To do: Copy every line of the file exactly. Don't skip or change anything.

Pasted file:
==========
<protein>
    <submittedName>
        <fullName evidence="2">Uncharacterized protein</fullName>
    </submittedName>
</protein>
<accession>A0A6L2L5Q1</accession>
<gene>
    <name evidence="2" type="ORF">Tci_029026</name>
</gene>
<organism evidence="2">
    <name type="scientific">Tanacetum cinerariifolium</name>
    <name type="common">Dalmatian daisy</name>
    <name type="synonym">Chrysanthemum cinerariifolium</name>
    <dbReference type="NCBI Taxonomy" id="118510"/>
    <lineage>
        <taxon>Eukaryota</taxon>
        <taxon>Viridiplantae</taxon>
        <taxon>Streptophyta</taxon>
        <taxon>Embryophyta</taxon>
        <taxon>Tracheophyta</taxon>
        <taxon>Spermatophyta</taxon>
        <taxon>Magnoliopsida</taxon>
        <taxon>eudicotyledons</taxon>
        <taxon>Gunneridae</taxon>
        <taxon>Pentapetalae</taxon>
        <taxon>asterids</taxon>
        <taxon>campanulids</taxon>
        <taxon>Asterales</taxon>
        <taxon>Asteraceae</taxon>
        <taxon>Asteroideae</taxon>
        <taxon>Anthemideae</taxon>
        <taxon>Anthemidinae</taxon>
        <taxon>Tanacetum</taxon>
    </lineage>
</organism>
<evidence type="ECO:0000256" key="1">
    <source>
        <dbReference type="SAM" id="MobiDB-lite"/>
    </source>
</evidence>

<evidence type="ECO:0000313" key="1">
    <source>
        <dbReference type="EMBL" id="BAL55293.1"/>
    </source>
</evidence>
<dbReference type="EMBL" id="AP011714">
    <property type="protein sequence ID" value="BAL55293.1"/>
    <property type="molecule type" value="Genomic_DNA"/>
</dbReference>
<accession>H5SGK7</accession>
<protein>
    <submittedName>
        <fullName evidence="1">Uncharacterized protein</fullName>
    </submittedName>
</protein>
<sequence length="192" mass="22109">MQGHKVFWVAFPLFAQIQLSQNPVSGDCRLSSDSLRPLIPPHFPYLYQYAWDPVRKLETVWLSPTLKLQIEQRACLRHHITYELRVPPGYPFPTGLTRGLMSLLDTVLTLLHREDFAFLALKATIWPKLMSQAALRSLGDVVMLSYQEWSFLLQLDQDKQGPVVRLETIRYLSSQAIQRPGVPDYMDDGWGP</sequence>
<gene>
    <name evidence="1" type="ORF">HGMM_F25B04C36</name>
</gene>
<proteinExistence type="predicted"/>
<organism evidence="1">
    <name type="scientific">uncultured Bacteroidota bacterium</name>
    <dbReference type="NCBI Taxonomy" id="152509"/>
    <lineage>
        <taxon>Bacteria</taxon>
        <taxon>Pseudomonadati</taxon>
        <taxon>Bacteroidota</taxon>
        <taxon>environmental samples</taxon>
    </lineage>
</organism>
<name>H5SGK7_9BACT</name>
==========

<protein>
    <submittedName>
        <fullName evidence="2">Uncharacterized protein</fullName>
    </submittedName>
</protein>
<accession>A0A6L2L5Q1</accession>
<gene>
    <name evidence="2" type="ORF">Tci_029026</name>
</gene>
<organism evidence="2">
    <name type="scientific">Tanacetum cinerariifolium</name>
    <name type="common">Dalmatian daisy</name>
    <name type="synonym">Chrysanthemum cinerariifolium</name>
    <dbReference type="NCBI Taxonomy" id="118510"/>
    <lineage>
        <taxon>Eukaryota</taxon>
        <taxon>Viridiplantae</taxon>
        <taxon>Streptophyta</taxon>
        <taxon>Embryophyta</taxon>
        <taxon>Tracheophyta</taxon>
        <taxon>Spermatophyta</taxon>
        <taxon>Magnoliopsida</taxon>
        <taxon>eudicotyledons</taxon>
        <taxon>Gunneridae</taxon>
        <taxon>Pentapetalae</taxon>
        <taxon>asterids</taxon>
        <taxon>campanulids</taxon>
        <taxon>Asterales</taxon>
        <taxon>Asteraceae</taxon>
        <taxon>Asteroideae</taxon>
        <taxon>Anthemideae</taxon>
        <taxon>Anthemidinae</taxon>
        <taxon>Tanacetum</taxon>
    </lineage>
</organism>
<evidence type="ECO:0000256" key="1">
    <source>
        <dbReference type="SAM" id="MobiDB-lite"/>
    </source>
</evidence>

<evidence type="ECO:0000313" key="1">
    <source>
        <dbReference type="EMBL" id="BAL55293.1"/>
    </source>
</evidence>
<dbReference type="EMBL" id="AP011714">
    <property type="protein sequence ID" value="BAL55293.1"/>
    <property type="molecule type" value="Genomic_DNA"/>
</dbReference>
<accession>H5SGK7</accession>
<protein>
    <submittedName>
        <fullName evidence="1">Uncharacterized protein</fullName>
    </submittedName>
</protein>
<sequence length="192" mass="22109">MQGHKVFWVAFPLFAQIQLSQNPVSGDCRLSSDSLRPLIPPHFPYLYQYAWDPVRKLETVWLSPTLKLQIEQRACLRHHITYELRVPPGYPFPTGLTRGLMSLLDTVLTLLHREDFAFLALKATIWPKLMSQAALRSLGDVVMLSYQEWSFLLQLDQDKQGPVVRLETIRYLSSQAIQRPGVPDYMDDGWGP</sequence>
<gene>
    <name evidence="1" type="ORF">HGMM_F25B04C36</name>
</gene>
<proteinExistence type="predicted"/>
<organism evidence="1">
    <name type="scientific">uncultured Bacteroidota bacterium</name>
    <dbReference type="NCBI Taxonomy" id="152509"/>
    <lineage>
        <taxon>Bacteria</taxon>
        <taxon>Pseudomonadati</taxon>
        <taxon>Bacteroidota</taxon>
        <taxon>environmental samples</taxon>
    </lineage>
</organism>
<name>H5SGK7_9BACT</name>